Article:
Today is National Drink Wine Day.
Hoorah! I hear many of you say. But for some, booze is a problem…
For those who rely on it too much
For those who don’t yet understand its power; (and that group includes many teenagers.)
Whilst the children may not view alcohol as a problem, the parents know, all too well, the downfalls of “the Demon Drink”.
So what can parents do?
Many of us want to guide our children – whilst still gifting them their independence.
Many of us want to educate our kids – whilst not being the harbinger of doom.
How can parents deal with the alcohol issue… without sounding like a nag?
I think what’s most important is that we remember we were in the same boat, not so long ago. And whilst many of us can recount alcohol fuelled stories to try and scare our children into abstinence, let’s face it, the majority of our kids will not listen anyway!
Personally, I feel it is wise to tackle the problem from a different angle.
So here is the ‘sciencey bit’.
The adolescent brain is wired towards risk-taking.
The adolescent brain is programmed to take a few more chances than many adults are comfortable with.
And YES, testing out the limits with alcohol is just one of those risks teenagers are prepared to take; particularly in social settings.
So if parents are able to step back a bit and understand the huge importance that your child places on approval from their friends – then they are a step closer towards being able to support from a place of understanding and compassion.
At this stage in their life, your child needs to fit in; and being accepted by their tribe is of paramount importance. It’s part of their basic teenage survival mechanism if you like.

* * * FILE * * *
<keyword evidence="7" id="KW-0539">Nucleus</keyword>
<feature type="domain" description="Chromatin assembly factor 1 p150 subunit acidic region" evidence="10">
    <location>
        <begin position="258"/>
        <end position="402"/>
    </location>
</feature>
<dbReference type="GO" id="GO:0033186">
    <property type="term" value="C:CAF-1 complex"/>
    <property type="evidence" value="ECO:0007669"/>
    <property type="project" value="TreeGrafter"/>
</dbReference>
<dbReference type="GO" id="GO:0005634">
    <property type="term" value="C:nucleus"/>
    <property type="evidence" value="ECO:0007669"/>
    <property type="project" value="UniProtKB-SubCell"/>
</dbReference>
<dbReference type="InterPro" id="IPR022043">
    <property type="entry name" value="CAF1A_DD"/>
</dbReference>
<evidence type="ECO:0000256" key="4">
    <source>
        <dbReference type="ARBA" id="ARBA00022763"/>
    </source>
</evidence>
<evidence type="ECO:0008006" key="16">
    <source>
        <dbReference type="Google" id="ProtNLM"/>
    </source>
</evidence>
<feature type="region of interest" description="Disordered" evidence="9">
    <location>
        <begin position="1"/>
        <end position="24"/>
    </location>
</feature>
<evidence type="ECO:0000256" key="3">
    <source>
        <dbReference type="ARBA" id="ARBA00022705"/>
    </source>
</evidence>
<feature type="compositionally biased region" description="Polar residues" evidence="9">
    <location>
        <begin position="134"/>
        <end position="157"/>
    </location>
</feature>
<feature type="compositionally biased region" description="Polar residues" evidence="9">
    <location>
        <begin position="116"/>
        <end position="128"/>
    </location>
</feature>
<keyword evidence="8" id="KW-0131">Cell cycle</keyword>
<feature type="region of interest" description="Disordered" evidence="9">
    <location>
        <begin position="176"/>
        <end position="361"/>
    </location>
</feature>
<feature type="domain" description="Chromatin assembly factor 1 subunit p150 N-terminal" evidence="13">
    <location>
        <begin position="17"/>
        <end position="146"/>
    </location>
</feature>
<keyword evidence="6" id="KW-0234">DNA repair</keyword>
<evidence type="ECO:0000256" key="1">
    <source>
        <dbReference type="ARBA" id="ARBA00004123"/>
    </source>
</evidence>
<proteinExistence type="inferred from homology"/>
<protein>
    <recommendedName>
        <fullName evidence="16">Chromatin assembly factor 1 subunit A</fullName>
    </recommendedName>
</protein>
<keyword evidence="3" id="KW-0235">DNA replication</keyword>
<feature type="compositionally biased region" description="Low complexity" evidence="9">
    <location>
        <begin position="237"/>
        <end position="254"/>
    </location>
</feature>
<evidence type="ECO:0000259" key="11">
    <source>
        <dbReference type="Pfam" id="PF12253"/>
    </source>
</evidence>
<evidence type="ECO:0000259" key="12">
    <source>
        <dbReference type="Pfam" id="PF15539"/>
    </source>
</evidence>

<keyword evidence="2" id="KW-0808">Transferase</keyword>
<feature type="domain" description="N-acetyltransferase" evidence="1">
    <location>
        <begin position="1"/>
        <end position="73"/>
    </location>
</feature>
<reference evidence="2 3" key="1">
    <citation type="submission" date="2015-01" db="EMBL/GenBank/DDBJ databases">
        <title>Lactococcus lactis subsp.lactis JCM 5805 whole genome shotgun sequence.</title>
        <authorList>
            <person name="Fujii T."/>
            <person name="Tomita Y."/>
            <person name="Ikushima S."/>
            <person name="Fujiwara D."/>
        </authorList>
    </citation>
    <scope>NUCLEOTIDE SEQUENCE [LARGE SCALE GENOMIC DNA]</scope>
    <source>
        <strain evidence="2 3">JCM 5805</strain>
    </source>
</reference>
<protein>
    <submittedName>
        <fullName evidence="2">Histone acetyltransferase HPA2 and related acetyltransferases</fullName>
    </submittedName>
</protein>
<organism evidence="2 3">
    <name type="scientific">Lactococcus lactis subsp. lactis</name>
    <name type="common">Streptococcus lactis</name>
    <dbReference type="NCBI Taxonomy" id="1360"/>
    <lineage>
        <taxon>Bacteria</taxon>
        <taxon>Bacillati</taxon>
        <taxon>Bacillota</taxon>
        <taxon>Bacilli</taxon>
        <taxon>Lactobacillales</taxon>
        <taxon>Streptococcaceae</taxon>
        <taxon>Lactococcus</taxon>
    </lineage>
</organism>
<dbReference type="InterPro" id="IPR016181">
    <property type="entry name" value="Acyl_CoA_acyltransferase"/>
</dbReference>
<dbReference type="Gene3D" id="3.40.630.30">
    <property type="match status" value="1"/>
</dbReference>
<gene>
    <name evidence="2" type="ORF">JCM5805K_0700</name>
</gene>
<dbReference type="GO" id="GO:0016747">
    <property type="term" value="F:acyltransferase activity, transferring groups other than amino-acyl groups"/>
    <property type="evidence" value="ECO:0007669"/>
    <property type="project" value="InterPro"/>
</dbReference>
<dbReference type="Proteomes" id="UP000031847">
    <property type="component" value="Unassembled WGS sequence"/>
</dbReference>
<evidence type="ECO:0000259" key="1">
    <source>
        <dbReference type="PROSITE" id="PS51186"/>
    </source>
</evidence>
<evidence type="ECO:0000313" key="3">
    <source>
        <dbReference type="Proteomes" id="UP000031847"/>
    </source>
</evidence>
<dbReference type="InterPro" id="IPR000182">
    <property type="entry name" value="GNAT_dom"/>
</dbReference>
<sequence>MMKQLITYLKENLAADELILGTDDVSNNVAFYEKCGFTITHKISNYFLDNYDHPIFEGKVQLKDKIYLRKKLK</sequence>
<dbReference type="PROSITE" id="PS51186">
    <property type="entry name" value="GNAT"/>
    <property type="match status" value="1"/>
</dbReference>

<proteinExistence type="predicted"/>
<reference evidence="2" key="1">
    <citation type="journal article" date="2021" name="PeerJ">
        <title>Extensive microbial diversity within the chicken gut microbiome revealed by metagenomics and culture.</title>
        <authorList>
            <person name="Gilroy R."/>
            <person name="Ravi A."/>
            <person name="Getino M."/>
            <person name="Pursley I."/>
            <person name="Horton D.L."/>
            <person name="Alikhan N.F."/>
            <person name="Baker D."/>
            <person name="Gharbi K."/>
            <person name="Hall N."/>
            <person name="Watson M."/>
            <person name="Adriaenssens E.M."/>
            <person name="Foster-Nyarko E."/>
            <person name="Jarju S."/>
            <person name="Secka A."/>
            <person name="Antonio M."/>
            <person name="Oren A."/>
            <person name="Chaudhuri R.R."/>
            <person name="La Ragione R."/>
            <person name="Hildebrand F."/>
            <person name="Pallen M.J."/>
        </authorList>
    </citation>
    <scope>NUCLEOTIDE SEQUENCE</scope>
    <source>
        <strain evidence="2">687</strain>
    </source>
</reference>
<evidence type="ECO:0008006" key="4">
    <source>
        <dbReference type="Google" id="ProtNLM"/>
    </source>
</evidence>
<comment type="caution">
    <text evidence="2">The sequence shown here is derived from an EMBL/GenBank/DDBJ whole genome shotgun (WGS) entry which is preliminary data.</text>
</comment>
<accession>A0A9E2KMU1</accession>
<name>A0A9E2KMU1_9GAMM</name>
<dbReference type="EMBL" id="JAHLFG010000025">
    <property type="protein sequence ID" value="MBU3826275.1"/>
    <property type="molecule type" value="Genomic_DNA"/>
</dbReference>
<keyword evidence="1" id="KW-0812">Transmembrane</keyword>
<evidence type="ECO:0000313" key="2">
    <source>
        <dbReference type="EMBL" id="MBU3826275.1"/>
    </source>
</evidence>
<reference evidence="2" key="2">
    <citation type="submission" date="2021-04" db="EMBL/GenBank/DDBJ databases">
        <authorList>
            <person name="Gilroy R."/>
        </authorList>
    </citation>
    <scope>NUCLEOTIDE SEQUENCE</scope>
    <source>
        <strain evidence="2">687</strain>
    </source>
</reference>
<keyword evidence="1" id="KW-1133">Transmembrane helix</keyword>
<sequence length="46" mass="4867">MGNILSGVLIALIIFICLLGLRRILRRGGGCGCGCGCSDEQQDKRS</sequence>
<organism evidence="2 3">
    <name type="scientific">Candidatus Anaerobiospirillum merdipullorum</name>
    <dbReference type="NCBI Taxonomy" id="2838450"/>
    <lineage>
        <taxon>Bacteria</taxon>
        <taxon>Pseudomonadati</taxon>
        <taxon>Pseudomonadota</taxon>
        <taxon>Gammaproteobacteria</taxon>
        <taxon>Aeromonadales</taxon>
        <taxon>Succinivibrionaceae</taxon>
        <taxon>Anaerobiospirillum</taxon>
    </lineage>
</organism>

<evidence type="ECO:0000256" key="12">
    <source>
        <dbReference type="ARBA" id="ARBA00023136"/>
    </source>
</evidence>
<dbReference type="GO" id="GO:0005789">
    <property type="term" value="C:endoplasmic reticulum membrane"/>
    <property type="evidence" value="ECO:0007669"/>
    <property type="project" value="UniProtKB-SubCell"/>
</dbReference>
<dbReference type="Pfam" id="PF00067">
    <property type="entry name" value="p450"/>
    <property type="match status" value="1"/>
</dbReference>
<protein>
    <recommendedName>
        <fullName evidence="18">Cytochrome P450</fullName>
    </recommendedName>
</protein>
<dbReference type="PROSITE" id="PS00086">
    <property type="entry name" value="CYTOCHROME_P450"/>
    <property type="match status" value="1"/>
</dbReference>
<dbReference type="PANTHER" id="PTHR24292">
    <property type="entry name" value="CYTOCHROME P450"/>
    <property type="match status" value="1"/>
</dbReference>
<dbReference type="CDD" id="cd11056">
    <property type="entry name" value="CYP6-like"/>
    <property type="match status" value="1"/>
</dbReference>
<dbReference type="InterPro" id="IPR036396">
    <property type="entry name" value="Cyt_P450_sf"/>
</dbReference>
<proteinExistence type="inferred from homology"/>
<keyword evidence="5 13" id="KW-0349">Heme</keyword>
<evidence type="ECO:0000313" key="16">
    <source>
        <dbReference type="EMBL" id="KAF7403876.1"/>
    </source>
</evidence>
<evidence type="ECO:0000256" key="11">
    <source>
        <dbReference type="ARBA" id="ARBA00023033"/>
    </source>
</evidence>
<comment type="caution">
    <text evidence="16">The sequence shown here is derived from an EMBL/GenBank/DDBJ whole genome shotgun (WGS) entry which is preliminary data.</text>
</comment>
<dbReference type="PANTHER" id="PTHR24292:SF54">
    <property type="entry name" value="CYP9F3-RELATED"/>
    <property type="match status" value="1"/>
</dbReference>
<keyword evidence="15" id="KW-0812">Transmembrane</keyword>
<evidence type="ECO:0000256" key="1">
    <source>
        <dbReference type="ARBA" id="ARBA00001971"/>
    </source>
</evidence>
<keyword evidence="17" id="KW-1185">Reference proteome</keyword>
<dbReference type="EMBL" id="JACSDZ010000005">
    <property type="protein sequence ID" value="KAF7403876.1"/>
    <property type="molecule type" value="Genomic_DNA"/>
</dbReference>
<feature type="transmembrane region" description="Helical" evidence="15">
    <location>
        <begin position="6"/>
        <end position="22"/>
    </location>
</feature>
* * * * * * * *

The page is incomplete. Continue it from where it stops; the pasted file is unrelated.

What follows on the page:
So if they need to ‘break a few rules’ in order to be part of the gang – if that’s what it takes to ‘fit in’ – then that’s a risk worth taking. Even if they know it might get them in deep water with their parents later on.
Studies show that when they are on their own, the teenage brain is no different to the adult brain with regards to risk-taking. But place them within their friendship group and it is a totally different ballgame!
By all means have a chat about alcohol and it’s dangers ( because let’s face it, it is crucial that our kids are educated about the risks and dangers of irresponsible drinking. )
BUT – understand that your child is under immense pressure to be ‘normal’ and to fit in ( they are wired that way ) – so perhaps some leniency and understanding might be required if they make the odd duff decision.
I often told my kids
“So long as you have a drink in your hand
no one is really going to ask whether or not you are drinking it!”
(Pretending to swig out of a can or a beer bottle is a great antidote to appearing square or uncool.)
I hasten to add – I do not condone irresponsible drinking – I have enough alcoholics in my family to last me a lifetime – and it is for that reason that I no longer drink myself.
But I am realistic enough to realise that ( within reason ) our teenagers have to learn by their OWN mistakes also. As parents – it is our responsibility to provide safe boundaries and guidelines from which our children can work within.
Much Love 💕
Grate advice. And, yes understanding is required.